Because the frustrations emerged from membership, says OMA CEO Allan O’Dette, the solutions needed to be made bottom-up, not top-down. “It had to be member-driven,” he says. “You need to have some patience, you have to have a clear roadmap, and you need to recognize that democracy is going to be messy.”

Late last year, four years after the need for changes became clear, OMA announced a new governance structure to address both size and transparency. Starting in 2021, the association’s board will be reduced from 26 to 11 members, and the council will be replaced with a smaller general assembly that’s designed to be more agenda-driven and report to the board more directly. And votes for board president are now binding.

One hallmark of the new structure is that three of the board members will now be nonphysicians. Salamon notes that under the new structure—cleanly and thoroughly detailed on a dedicated website—diversity is a key consideration for physician board members in terms of race, gender, areas of practice, and other areas. But making room for nonphysicians means OMA can recruit the kind of expertise that doesn’t necessarily come with an MD.

“You want to make sure that you cover skills that are important for a board, and that’s where the nonphysician board directors come into play,” she says. “Then you can say, ‘Well, we’d really like someone with some legal expertise, or some IT expertise, or some strategic planning expertise.’”

The priorities of the governance revamp were simple, says O’Dette: “Avoid groupthink and paralysis at the board level, and put the agenda-prioritizing ability back in the hands of members through the general assembly.” But that simple goal required a substantial investment of time. In addition to a full-time staff project manager and reshuffling of staff time, he says, “there were hundreds of hours of consultations with our members, hundreds of hours of group consultations, and iterative documents based on those consultations.”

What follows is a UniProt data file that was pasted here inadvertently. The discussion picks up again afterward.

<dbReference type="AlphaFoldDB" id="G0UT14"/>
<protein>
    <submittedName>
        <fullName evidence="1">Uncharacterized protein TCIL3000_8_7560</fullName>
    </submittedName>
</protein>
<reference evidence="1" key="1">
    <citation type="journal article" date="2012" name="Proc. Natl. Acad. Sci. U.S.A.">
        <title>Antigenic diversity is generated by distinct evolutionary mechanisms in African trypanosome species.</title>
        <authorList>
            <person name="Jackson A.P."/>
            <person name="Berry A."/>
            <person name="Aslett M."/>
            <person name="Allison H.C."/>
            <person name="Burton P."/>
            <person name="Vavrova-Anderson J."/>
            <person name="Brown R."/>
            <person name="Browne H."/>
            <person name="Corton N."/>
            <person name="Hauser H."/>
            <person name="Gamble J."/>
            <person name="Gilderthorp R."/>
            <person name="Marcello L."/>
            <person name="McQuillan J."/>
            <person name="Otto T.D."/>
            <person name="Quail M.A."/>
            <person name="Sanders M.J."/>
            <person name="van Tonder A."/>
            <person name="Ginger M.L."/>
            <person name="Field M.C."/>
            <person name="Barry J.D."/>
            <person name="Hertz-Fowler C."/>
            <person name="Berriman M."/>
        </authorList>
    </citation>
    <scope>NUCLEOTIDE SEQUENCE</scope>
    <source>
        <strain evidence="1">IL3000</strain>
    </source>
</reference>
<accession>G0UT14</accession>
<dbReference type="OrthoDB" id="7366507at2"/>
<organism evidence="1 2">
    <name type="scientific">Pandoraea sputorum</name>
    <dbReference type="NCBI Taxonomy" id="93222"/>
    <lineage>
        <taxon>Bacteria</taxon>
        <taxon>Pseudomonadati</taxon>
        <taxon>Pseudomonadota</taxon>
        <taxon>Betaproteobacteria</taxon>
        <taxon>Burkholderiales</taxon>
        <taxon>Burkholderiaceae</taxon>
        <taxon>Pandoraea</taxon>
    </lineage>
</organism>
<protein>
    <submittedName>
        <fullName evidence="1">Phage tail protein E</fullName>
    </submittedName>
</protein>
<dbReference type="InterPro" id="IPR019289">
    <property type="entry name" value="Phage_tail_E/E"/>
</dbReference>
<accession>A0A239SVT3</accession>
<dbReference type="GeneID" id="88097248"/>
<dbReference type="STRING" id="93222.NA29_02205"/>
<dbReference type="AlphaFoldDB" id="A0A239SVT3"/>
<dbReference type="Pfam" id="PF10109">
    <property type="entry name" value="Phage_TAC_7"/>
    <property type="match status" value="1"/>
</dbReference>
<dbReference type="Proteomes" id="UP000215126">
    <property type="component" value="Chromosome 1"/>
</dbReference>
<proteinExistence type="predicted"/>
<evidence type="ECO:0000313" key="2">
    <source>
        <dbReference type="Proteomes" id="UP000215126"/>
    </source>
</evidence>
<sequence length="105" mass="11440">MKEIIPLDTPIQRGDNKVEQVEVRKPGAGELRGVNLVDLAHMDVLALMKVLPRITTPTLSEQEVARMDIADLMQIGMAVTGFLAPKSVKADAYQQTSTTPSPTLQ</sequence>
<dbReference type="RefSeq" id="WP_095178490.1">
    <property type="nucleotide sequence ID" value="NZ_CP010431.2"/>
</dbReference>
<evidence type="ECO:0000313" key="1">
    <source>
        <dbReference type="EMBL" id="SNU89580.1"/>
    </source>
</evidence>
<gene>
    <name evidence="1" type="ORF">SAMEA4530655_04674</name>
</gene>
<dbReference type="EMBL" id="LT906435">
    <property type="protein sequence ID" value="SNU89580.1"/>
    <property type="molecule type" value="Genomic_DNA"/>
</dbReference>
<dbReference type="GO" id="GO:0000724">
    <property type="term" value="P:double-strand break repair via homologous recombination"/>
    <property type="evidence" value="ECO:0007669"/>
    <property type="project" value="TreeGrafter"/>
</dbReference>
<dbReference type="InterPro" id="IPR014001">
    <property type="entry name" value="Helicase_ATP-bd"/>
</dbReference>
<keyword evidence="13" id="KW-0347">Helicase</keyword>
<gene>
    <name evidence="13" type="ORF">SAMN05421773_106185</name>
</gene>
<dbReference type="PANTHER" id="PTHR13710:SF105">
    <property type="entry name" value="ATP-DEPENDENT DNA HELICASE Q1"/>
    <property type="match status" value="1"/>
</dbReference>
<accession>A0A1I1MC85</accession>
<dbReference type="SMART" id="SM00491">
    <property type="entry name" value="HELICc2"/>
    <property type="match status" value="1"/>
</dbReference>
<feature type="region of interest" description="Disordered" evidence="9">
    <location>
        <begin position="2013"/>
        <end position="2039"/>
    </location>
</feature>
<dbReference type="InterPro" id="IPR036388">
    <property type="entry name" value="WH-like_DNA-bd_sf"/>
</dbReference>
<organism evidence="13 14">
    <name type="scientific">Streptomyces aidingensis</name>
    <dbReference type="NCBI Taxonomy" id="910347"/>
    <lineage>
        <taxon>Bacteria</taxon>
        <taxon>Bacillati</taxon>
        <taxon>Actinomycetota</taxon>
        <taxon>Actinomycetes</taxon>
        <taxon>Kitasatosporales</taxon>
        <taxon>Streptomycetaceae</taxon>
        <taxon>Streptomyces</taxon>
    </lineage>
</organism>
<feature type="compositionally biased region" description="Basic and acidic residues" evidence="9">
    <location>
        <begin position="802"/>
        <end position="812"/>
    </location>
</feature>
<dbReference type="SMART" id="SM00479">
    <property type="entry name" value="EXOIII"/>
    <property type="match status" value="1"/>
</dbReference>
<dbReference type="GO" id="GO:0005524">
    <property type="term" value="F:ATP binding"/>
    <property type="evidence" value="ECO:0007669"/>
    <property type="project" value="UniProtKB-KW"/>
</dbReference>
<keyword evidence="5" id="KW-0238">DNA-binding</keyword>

Despite all that, some elements of the process moved quickly. For instance, the decision to cut board size by more than half wasn’t contentious, which surprised some. “That was actually the easiest sell,” Salamon says. “If you look at organizations that are revising their governance, by and large they were all making their boards smaller. And we could see that having a big board meant it took longer to make decisions.”

Salamon encourages organizations to be patient when undergoing a governance overhaul, and also to be confident—and ready to act on the promises made around the changes.

“I think a lot of people didn’t think a huge change like this was actually going to come to fruition,” she says. “It may see like a daunting process and a big ask of people, but we’ve seen with the pandemic and how our lives have been turned upside-down, I think people are ready for big changes. But if you’re going to embark on it, be ready to implement it when it passes.”

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Lessons From the Front Lines of Virtual Event Planning

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COVID-19 has changed our ability to get together for the foreseeable future. Here’s how to thrive in the new event landscape.

By Mark Kats

The pandemic has presented a remarkable set of professional challenges for event marketers. With almost all of last year’s events canceled, organizations that still rely heavily on events have been forced to rethink how to meet their business goals in 2021.

Simply repurposing what your organization would have done in person in an online format won’t capture your audience’s attention in a now-congested virtual world. A better strategy: Unearth the intent of the event and the reason for the marketing investment in the first place. With the right virtual event plan, it is possible to trade in-person for virtual in a seamless, well-thought-out way.

As with all good marketing, the best path forward is to hone in on the audience needs you’re aiming to meet. Matching event types to objectives is your first order of business.

Event Types and Objectives

  • Industry events from trade associations: The objective is to facilitate a marketplace where buyers and sellers can exchange ideas, make connections, and do business in a concentrated fashion.
  • Product launch events: The objective is to increase brand awareness and understanding of a product or service, or to improve brand perception among committed audiences who will travel.
  • Educational events/industry conferences: The objective is to increase knowledge or skill levels, to improve product use and retention rates, and to facilitate connections and networking.
  • Partner/customer events: The objective is to drive partner value and customer engagement, to generate upselling and cross-selling leads, and to encourage referral business.